David C. Minkin 0000-00-00 00:00:00
In the beginning … My first memory of a basketball was when I was still in diapers, running up and down my grandparents’ apartment complex in Philadelphia with a little basketball and hoop. There are pictures of me to prove it! Mom and Dad were “hard” on me, as parents can be on the firstborn. My dad was very disciplined with me — which was good! — and even when my little sister and I would fight at times, it didn’t matter: I was getting blamed for it! I grew up in Kingwood, TX. Middle class. Nice neighborhood. Good people. My friends from elementary, middle, and high school — we all stayed together. Probably 99 percent of my friends live in Kingwood today, married, with families. We were always in the cul-de-sac playing organized baseball games, football. We had two nets and played street hockey. We’d skateboard at times. We did it all. As I got into middle and high school, I’d play one-onone at the elementary school with one of my buddies on the basketball team. Then when I got to high school, we’d play hoops all the time. It really wasn’t until high school that I focused strictly on basketball. In fifth grade, I remember sitting in my parents’ room watching the Lakers play the Celtics on television. I remember telling my dad that I wanted to play in the NBA. It wasn’t that I wanted to coach, necessarily; I wanted to play. But I knew that if I couldn’t play in the NBA, I still wanted to stay in the game, and what’s the next best thing to playing? Coaching! So I threw a lot of my energies into preparing for a career in coaching. But I still worked extremely hard on my own individual playing game, thinking that one day I — maybe, hopefully — could get a shot. As I got older, especially when I got to college, I realized I was not going to make it to the NBA level as a player. In high school, I was on the freshman B team. My sophomore year, I didn’t make the JV team. So I had some setbacks along the way. It wasn’t all roses. I look back, and some of those times were good for me because it made me that much hungrier, made me want it that much more. It hurt me, but it drove me. When it came time to apply for college, I sent a personal, handwritten letter to every single school in America from NCAA Division I to NAIA. The only school to personally respond back was Arizona. At the University of Arizona, I completed my undergraduate degree in two and a half years. I felt that if I wanted to be a head coach at the college level, I’d need to be prepared to deal with deans and presidents in the academic arena, as well as with student athletes. I thought, okay, I need to walk the walk now so I can talk the talk later. As a coach, I knew I’d be emphasizing the importance of education to my players. I also knew they’d come up with excuses why they couldn’t keep their grades up. I wanted to be able to tell them, “Hey, I was a student athlete, too, and yet I completed my bachelor’s in two and a half years and my master’s in one.” So that was my thinking on that. And yes, I wanted a coaching job that badly. I knew what I wanted to do in my life, but I knew I needed to take care of my business academically, so I said, “Let’s get this done.” If you want to achieve something, you’re going to have to sacrifice. Did I sacrifice going out Friday and Saturday nights? Yeah. But that’s part of it. If you want to reach a goal, you’re going to have to do that. I was in my sixth year as the assistant coach at the University of Arizona when Memphis made me the offer in 2008 to be the Tigers’ assistant coach. It was hard to leave Arizona because I loved being there, but when Coach Calipari called me up and asked, “Do you want to come?” I jumped on the opportunity strictly because of him. I thought it would be good for my resume. At the time, the Tigers were enjoying their most successful run in school history. That first year, I worked with Coach Cal to continue that success. Memphis ended the 2009 season with a fourth-straight Sweet Sixteen appearance and a school-record 27-game winning streak. When I first realized that Coach Calipari was leaving Memphis at the end of that season to be the head coach at the University of Kentucky, I was so excited that I would be going to Kentucky, too! He and I immediately started talking about recruiting and where we needed to head, and I was getting the schedule all set. That was how far we’d gone when things turned around. On a Sunday night, I was giving Coach Cal my recruiting plans for the Kentucky team. By Monday afternoon, I was the head coach at Memphis! It was a shock when they offered me the job. I stepped outside, and I called Cal. But you only get these kinds of opportunities once in a while, and head coaching jobs are hard jobs to get. So I had no choice but to take it — and I’m glad I did. I manage to keep my cool on the court by being spiritually connected. Before every game, I try to get a workout in — running. After Calipari left, I told the team … I was very honest with the guys. I said, “Hey, you guys inherited me. I didn’t come here to become the head coach, and you didn’t sign here to play for Josh Pastner. I respect that. But guys, bottom line, we can either sulk and complain or we can decide to do this together, have fun, and have a great year.” Football or baseball? Football! When I disagree with a call, I tell the ref in a gentleman’s way. Sometimes I don’t always do a good job of that, but I don’t use any profanity. They are human beings, too. Refereeing is not an exact science, and they try to do the best job they can. What I like least about the coaching world are the egos involved. There are many, many egos throughout this profession. The trick to recruiting talent is hard work and honesty. There’s no secret to it. My cell phone minutes average off the charts! I’m talking world records, here! In my basketball world, my wife supports me. I can always tell when she’s been talking to fans when she tells me things like, “You need to be playing zone more,” or “You should get onto the refs more.” (laughs) She enjoys the game. My favorite thing to do after a game is go home and hang with the family. Whether I win or lose, I do the same thing: I go home. During a game, I get angriest when we don’t play with all-out effort. I’ll call a timeout and try to jumpstart them, or if that doesn’t work, I’ll sub them. Then you have their attention. As a teenager, I wrote scouting reports and traveled with my father’s summer basketball team. By age 16, I was the head coach and organizer of AAU’s Houston Hoops. From my father, I got my positive attitude, good discipline, and being good to people. My mom — she was a stay-at-home mom and strict on me, as well — was very truthful with me. She told me like it was. When I needed a good pick-me-up, I went to my dad, because if I didn’t play well in a game, my mom flat-out told me! There was no sugar-coating it. And I am glad of that. I have never had a sip of alcohol. During a game timeout everyone is extremely focused. People don’t always understand the energy. You’ve got 17,000 people in there. There’s high energy. That’s why it’s so important for the team to have what I call laser-like focus. When we lose that, that’s when bad things happen. The biggest reward in a coaching career is making a positive difference in these young men’s lives. If I could meet one person … Pat Tillman. The sacrifice that he made was just amazing. Here’s a guy who was a millionaire and professional football player, and he gave it all up to fight for his country. The most valuable lesson I was taught is that there is no greater feeling than going to sleep at night having peace of mind. Best feeling you can have. Priceless. I achieve peace of mind by always being honest. No secrets. Most people don’t know that I have never had a sip of carbonation. My parents never gave it to me when I was young, so I never grew up with it. I thought, what a neat fact to say I’ve never had soda! I’ve never tasted Sprite, Coca-Cola — and I’m not really curious about it. My biggest vice is I’ve got a sweet tooth. M&Ms. Plain. The biggest misperception many people have about coaching is that it’s just coaching. It’s not. A lot of it is dealing with personalities, speaking engagements, recruiting, community appearances and activities — it’s not as much “coaching” as people think. When a student tells me he wants to coach, I say, “If you just want to coach, the professional level might be a better fit. In college, there are so many other things you have to do other than just coach a team.” There’s a lot of involvement. As a college coach, you’re there 24/7/365. If a player gets into trouble off the court, the university and the coach are responsible. I try to cover the do’s and don’ts with my guys every day. I’m always mistrustful of unprincipled decisions. I decide which suit to wear to a game by picking whatever strikes me five minutes before I leave my house to go to the arena. One of my biggest concerns is making sure people know that we’re trying to build a program. And just like with Coach Cal, Coach Finch, Coach Bartow, Coach Kirk — none of those guys succeeded overnight. It’s going to take time to build a team, and as much as I wish I could, I can’t wave a magic wand to make it happen right away. I pay a personal price when I start projecting the future and don’t stay in a center-state, present state of mind. When I stray from that, I start getting stressed because life starts becoming fear based. I’m not easily rushed. I don’t make impulsive decisions. I need to sleep on things. My final 2 cents … I am so fortunate to be a part of this community. I’ve said it many times: The Tigers are the city’s team. I’m just a gatekeeper to make sure everyone remains proud of their basketball program. This program really revolves around the city. It’s about the city, and the city is so emotionally invested in the program. People love Tiger basketball, and they’re passionate about it. And that’s just so unusual, so unique. This program was good way before I came onto the scene — way before I was even born! — and the program is going to be really good when I’m long gone. This is about the Memphis name, and that’s what I think is pretty powerful.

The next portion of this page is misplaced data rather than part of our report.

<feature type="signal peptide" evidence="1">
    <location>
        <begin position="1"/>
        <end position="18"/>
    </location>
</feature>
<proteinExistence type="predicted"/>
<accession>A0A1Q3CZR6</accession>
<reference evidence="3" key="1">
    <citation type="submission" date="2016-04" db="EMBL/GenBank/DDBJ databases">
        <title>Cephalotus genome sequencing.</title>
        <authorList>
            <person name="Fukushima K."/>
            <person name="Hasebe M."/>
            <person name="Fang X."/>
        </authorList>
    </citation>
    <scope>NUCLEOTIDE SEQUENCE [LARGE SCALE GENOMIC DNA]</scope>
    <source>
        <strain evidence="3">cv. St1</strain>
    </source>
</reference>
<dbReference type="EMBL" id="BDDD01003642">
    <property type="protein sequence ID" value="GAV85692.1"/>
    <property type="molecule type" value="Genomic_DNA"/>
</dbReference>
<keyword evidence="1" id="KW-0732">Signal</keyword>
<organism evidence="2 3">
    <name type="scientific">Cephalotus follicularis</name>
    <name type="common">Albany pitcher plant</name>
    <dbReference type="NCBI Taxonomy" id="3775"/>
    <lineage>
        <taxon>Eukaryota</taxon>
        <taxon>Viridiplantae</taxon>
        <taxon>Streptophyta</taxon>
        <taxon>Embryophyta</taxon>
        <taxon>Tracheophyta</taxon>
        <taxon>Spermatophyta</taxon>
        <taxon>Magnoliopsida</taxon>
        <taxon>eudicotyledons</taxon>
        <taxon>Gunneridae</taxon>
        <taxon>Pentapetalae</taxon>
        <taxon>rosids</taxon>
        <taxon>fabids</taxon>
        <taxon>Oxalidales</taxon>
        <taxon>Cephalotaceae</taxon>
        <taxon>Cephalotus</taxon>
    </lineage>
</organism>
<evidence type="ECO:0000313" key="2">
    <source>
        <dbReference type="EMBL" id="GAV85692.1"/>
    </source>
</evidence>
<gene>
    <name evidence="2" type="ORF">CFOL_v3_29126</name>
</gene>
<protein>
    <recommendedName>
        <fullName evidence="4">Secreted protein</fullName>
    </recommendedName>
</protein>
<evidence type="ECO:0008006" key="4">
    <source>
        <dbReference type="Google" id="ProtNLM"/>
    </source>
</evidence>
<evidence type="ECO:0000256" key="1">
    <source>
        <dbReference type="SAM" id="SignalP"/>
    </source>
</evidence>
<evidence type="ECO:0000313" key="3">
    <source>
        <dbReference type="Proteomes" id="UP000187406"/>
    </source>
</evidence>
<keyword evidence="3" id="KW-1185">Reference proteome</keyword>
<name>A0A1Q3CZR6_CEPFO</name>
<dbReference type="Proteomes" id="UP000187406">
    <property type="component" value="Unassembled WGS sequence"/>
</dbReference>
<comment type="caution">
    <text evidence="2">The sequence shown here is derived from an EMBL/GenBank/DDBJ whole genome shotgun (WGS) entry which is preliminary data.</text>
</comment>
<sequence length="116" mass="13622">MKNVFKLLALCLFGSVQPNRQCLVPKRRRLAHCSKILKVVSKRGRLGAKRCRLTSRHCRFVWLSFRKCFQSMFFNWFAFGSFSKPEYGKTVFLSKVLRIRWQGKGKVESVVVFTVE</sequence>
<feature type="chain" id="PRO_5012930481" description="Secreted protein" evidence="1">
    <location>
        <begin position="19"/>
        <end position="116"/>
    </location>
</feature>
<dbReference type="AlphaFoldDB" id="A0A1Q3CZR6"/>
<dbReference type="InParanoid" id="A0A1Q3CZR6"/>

Published by Downtowner Magazine. View All Articles.
This page can be found at http://bluetoad.com/article/My+2+Cents/330635/32611/article.html.